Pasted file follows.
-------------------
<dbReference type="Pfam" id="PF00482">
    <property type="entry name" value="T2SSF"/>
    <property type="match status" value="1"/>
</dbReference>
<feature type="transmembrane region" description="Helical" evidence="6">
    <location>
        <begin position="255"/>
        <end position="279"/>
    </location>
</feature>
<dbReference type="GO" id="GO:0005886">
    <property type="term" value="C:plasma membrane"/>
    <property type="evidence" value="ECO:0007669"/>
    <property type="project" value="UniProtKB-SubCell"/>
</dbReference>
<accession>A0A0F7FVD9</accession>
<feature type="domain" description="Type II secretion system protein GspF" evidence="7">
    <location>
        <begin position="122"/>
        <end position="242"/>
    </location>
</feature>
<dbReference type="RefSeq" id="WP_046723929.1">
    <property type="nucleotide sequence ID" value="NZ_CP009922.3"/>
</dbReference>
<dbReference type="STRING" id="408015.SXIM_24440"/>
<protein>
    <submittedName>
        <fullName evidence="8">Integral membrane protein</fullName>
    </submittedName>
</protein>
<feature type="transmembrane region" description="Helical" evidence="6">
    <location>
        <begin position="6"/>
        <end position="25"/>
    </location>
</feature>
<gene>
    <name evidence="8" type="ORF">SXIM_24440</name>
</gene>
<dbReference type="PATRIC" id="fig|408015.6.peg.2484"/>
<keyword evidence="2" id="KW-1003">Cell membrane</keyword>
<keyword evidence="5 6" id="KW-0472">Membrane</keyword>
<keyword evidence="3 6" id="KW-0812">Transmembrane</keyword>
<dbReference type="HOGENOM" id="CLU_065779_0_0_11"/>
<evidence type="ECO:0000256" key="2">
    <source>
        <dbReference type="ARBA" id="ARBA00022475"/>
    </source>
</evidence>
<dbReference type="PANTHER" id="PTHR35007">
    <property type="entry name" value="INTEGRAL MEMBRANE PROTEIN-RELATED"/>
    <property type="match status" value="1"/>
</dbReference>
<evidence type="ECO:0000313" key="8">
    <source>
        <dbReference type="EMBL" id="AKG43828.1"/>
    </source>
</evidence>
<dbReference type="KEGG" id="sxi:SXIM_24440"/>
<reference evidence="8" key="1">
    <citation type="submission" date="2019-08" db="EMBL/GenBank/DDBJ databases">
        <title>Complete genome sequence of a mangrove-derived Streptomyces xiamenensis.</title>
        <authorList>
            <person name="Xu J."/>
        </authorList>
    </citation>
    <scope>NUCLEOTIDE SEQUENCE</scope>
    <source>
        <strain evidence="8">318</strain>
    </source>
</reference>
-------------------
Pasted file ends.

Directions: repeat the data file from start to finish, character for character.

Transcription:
<dbReference type="Pfam" id="PF00482">
    <property type="entry name" value="T2SSF"/>
    <property type="match status" value="1"/>
</dbReference>
<feature type="transmembrane region" description="Helical" evidence="6">
    <location>
        <begin position="255"/>
        <end position="279"/>
    </location>
</feature>
<dbReference type="GO" id="GO:0005886">
    <property type="term" value="C:plasma membrane"/>
    <property type="evidence" value="ECO:0007669"/>
    <property type="project" value="UniProtKB-SubCell"/>
</dbReference>
<accession>A0A0F7FVD9</accession>
<feature type="domain" description="Type II secretion system protein GspF" evidence="7">
    <location>
        <begin position="122"/>
        <end position="242"/>
    </location>
</feature>
<dbReference type="RefSeq" id="WP_046723929.1">
    <property type="nucleotide sequence ID" value="NZ_CP009922.3"/>
</dbReference>
<dbReference type="STRING" id="408015.SXIM_24440"/>
<protein>
    <submittedName>
        <fullName evidence="8">Integral membrane protein</fullName>
    </submittedName>
</protein>
<feature type="transmembrane region" description="Helical" evidence="6">
    <location>
        <begin position="6"/>
        <end position="25"/>
    </location>
</feature>
<gene>
    <name evidence="8" type="ORF">SXIM_24440</name>
</gene>
<dbReference type="PATRIC" id="fig|408015.6.peg.2484"/>
<keyword evidence="2" id="KW-1003">Cell membrane</keyword>
<keyword evidence="5 6" id="KW-0472">Membrane</keyword>
<keyword evidence="3 6" id="KW-0812">Transmembrane</keyword>
<dbReference type="HOGENOM" id="CLU_065779_0_0_11"/>
<evidence type="ECO:0000256" key="2">
    <source>
        <dbReference type="ARBA" id="ARBA00022475"/>
    </source>
</evidence>
<dbReference type="PANTHER" id="PTHR35007">
    <property type="entry name" value="INTEGRAL MEMBRANE PROTEIN-RELATED"/>
    <property type="match status" value="1"/>
</dbReference>
<evidence type="ECO:0000313" key="8">
    <source>
        <dbReference type="EMBL" id="AKG43828.1"/>
    </source>
</evidence>
<dbReference type="KEGG" id="sxi:SXIM_24440"/>
<reference evidence="8" key="1">
    <citation type="submission" date="2019-08" db="EMBL/GenBank/DDBJ databases">
        <title>Complete genome sequence of a mangrove-derived Streptomyces xiamenensis.</title>
        <authorList>
            <person name="Xu J."/>
        </authorList>
    </citation>
    <scope>NUCLEOTIDE SEQUENCE</scope>
    <source>
        <strain evidence="8">318</strain>
    </source>
</reference>